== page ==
Source/Disclosures
Disclosures: Disclosures: Mac Donald reports receiving funding from various federal grants and providing consultation services to pharmaceutical companies unrelated to this work during the duration of the current study. Please see the study for all other authors’ relevant financial disclosures.
November 12, 2020
3 min read
Save

Long-term impact of combat-related concussions ‘have direct public health implications’

Source/Disclosures
Disclosures: Disclosures: Mac Donald reports receiving funding from various federal grants and providing consultation services to pharmaceutical companies unrelated to this work during the duration of the current study. Please see the study for all other authors’ relevant financial disclosures.
You've successfully added to your alerts. You will receive an email when new content is published.

Click Here to Manage Email Alerts

We were unable to process your request. Please try again later. If you continue to have this issue please contact customerservice@slackinc.com.

Service members with combat-related concussions demonstrated an evolution, rather than a resolution, of symptoms during a 5-year period, including selective worsening of cognitive function, according to findings published in Neurology.

These results refuted “the assumption that chronic stages of concussive injury are relatively stable,” according to the researchers, and suggested a need to reconsider the course of concussion outcomes in combat-deployed service members.

“Questions remain regarding the long-term outcome trajectories of service members who sustain traumatic brain injuries (TBI) in combat. Recent publications suggest these trajectories are not fully understood, in particular for mild TBI,” the researchers wrote. “The objective of the current study was to compare 1-year and 5-year clinical outcomes in these service members to better understand trajectories of long-term clinical outcome.”

Christine L. Mac Donald, PhD, professor of neurological surgery and research director of the Sports Institute at the University of Washington School of Medicine, and colleagues performed a prospective, observational, longitudinal multicohort study in four combat-deployed groups. These groups included non-head-injured controls with or without blast exposure and patients with combat-related concussions due to blast or blunt trauma. Researchers performed clinical evaluations at 1 and 5 years that consisted of identical batteries for neurobehavioral, psychiatric and cognitive outcomes. They enrolled patients between 2008 and 2013; the current study served as the 5-year evaluation. In all, 347 participants completed evaluations at both 1 and 5 years.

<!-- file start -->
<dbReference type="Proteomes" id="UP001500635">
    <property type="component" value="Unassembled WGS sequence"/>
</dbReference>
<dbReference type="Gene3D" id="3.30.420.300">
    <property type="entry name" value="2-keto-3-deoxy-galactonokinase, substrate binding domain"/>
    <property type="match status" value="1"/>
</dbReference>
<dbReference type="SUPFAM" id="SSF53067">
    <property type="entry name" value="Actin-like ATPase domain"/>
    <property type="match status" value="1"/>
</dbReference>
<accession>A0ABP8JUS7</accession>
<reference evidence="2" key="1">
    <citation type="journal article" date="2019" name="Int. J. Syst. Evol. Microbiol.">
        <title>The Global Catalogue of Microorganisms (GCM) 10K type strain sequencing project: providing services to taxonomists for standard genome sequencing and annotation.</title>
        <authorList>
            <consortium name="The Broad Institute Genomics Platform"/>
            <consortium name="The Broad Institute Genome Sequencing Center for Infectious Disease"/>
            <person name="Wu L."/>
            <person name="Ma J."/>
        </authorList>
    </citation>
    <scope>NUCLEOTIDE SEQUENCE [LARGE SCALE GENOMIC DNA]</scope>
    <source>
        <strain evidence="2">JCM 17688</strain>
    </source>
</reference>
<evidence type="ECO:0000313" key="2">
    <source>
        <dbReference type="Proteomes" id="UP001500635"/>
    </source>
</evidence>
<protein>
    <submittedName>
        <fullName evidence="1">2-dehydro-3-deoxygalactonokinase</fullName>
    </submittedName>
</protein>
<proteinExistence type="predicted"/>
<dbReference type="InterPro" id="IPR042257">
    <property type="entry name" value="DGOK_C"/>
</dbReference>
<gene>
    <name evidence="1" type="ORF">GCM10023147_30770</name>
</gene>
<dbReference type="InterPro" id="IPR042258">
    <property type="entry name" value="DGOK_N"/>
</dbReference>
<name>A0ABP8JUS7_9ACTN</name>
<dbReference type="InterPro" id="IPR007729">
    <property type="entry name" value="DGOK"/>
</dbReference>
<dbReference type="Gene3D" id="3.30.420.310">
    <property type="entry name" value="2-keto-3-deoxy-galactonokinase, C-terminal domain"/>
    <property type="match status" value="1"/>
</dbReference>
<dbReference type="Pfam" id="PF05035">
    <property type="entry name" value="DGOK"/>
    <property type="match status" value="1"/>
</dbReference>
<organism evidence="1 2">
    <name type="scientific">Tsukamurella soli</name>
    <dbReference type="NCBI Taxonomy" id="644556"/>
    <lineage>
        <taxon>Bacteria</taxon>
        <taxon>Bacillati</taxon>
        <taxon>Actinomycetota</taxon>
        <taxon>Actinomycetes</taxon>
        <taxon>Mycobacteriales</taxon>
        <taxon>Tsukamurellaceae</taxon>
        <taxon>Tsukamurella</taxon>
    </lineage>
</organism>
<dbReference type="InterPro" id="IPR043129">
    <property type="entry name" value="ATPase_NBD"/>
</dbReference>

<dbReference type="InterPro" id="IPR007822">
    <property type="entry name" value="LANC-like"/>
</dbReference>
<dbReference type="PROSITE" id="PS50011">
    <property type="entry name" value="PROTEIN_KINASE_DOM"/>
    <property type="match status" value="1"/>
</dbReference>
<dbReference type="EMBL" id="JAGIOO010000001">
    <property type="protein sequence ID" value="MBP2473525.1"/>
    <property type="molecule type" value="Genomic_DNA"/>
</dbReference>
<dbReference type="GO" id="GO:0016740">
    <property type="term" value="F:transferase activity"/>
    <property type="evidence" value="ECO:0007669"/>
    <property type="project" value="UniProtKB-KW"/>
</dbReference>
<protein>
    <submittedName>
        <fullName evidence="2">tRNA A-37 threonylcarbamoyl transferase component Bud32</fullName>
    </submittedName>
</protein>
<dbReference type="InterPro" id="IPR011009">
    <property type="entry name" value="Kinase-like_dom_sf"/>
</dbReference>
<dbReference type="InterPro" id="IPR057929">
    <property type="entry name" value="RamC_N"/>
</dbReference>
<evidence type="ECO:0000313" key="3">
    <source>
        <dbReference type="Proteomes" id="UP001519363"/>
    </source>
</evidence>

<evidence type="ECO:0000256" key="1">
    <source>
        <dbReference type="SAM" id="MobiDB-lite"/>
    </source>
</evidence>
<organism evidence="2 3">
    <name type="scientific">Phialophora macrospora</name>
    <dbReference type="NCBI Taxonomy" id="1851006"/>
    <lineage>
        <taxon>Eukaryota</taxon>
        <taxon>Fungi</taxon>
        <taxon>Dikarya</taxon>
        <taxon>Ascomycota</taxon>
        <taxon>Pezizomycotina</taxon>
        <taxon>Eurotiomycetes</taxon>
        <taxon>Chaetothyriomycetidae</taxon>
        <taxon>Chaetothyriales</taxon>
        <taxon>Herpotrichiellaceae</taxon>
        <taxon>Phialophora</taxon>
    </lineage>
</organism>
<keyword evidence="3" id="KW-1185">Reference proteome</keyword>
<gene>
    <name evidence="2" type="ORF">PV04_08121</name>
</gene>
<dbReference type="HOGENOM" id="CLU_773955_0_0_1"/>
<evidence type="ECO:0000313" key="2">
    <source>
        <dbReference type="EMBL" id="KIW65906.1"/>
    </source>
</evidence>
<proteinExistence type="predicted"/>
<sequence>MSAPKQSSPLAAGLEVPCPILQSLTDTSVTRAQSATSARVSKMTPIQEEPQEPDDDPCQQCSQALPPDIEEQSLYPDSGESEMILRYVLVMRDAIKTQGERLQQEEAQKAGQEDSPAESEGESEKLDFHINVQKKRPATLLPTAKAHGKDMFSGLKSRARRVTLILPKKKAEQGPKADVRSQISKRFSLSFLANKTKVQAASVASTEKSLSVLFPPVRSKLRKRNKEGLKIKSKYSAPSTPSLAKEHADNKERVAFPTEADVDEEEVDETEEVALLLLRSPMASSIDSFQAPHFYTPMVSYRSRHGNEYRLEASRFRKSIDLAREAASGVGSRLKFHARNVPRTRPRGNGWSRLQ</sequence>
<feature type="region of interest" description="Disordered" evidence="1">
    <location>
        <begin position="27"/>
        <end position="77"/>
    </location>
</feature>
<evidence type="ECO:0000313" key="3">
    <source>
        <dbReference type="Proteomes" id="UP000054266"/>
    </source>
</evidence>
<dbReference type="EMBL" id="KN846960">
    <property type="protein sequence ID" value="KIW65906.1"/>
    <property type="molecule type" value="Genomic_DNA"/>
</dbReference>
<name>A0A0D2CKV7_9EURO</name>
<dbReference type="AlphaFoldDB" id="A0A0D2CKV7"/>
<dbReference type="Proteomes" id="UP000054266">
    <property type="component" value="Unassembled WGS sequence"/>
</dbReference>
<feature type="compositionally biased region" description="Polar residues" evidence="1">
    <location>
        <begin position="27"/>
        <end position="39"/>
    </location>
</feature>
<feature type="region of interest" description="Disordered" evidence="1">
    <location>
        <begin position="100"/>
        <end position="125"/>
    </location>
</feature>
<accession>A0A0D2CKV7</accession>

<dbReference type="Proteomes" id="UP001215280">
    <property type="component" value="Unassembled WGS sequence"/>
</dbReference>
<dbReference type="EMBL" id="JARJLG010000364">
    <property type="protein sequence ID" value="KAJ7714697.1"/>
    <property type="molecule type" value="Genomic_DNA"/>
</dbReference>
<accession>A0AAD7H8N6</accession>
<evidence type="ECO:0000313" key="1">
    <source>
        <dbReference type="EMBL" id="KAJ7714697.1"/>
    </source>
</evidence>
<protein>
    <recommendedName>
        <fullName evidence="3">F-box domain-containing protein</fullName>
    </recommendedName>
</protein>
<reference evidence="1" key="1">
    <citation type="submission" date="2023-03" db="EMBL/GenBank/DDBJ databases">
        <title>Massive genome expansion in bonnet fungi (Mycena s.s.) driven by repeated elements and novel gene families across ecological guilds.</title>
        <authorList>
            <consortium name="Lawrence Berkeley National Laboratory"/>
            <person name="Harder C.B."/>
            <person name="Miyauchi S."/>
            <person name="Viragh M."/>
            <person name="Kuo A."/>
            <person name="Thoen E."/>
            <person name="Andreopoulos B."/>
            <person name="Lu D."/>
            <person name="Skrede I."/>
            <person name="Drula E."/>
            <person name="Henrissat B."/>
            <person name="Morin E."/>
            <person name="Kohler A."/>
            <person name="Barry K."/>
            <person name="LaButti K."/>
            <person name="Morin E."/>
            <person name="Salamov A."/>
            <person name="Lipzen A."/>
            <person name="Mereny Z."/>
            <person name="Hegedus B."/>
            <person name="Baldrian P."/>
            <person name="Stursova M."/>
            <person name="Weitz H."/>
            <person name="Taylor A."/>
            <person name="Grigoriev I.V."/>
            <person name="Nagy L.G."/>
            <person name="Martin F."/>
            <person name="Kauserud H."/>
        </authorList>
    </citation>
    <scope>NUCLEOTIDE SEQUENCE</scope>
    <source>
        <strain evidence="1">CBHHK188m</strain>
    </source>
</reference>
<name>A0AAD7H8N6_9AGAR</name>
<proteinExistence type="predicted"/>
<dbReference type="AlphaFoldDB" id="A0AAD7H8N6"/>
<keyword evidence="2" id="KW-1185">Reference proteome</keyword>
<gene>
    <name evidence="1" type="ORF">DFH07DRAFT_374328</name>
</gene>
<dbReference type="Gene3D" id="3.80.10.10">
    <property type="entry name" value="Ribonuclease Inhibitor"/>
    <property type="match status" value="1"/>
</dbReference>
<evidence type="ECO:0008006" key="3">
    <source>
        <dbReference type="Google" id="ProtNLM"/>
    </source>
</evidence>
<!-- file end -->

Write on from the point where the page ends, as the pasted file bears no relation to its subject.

Findings demonstrated significant group differences cross-sectionally in both combat concussion groups at 5-year follow-up compared with controls in regard to both neurobehavioral symptoms, as measured by the Neurobehavioral Rating Scale-Revised (Cohen’s-d: -1.10 to -1.40; CIs, -0.82 to -1.32 to -0.97 to -1.83 by group), and psychiatric symptoms, as measured by Clinician-Administered PTSD Scale for DSM-IV (Cohen’s-d: -0.91 to -1.19; CIs, -0.63 to -1.19 to -0.76 to -1.62 by group). Researchers observed minimal differences in regard to cognitive performance.

Both combat concussion groups also demonstrated a clinically significant decrease in their 1- to 5-year evaluations (66% to 76% for neurobehavioral symptoms [Neurobehavioral Rating Scale-Revised]; 41% to 54% for psychiatric symptoms [Clinician-Administered PTSD Scale for DSM-IV] by group). Mac Donald and colleagues observed better results in both control groups, though a subset of these participants experienced clinically significant decline (37% to 50% for neurobehavioral symptoms [Neurobehavioral Rating Scale-Revised]; 9% to 25% for psychiatric symptoms [Clinician-Administered PTSD Scale for DSM-IV] by group).

Results of the present study have questioned “the historical consideration of ‘chronic’ injury as one group and underscore the need to consider clinically significant fluctuations even after the 6- to 12-month outcome,” according to Mac Donald and colleagues. The findings suggested that researchers cannot “merely lump” together all patients with TBI who have surpassed the 1-year point since their injury, as the courses of outcomes for these patients continue to change. This symptom evolution can impact conditions unrelated to the brain injury as service members age, Mac Donald and colleagues noted.

Researchers also extended this “trajectory comparison” to longitudinal outcomes in service members who had no head injury but were combat deployed, noting that they observed worsening trajectories in a number of non-blast controls, particularly in the domains of headache impairment, focal neurological deficits and mental health problems. These issues occurred to a lesser degree compared with patients who had a concussive blast TBI and non-blast TBI, but there was still a decline, according to Mac Donald and colleagues.

“There are over 18 million U.S. veterans of all previous conflicts alive today with TBI diagnosis from these conflicts and mild TBI in particular from recent conflicts impacting 20% [to] 40% of this population. These findings have direct public health implications, as many of these service members have decades of life to live with the hope that these would be good quality years,” the researchers wrote. “Understanding varying outcome trajectories will aid clinicians in identifying individuals requiring more targeted screening and treatment in order to help maintain better quality of life for our service men and women throughout their lifespan.”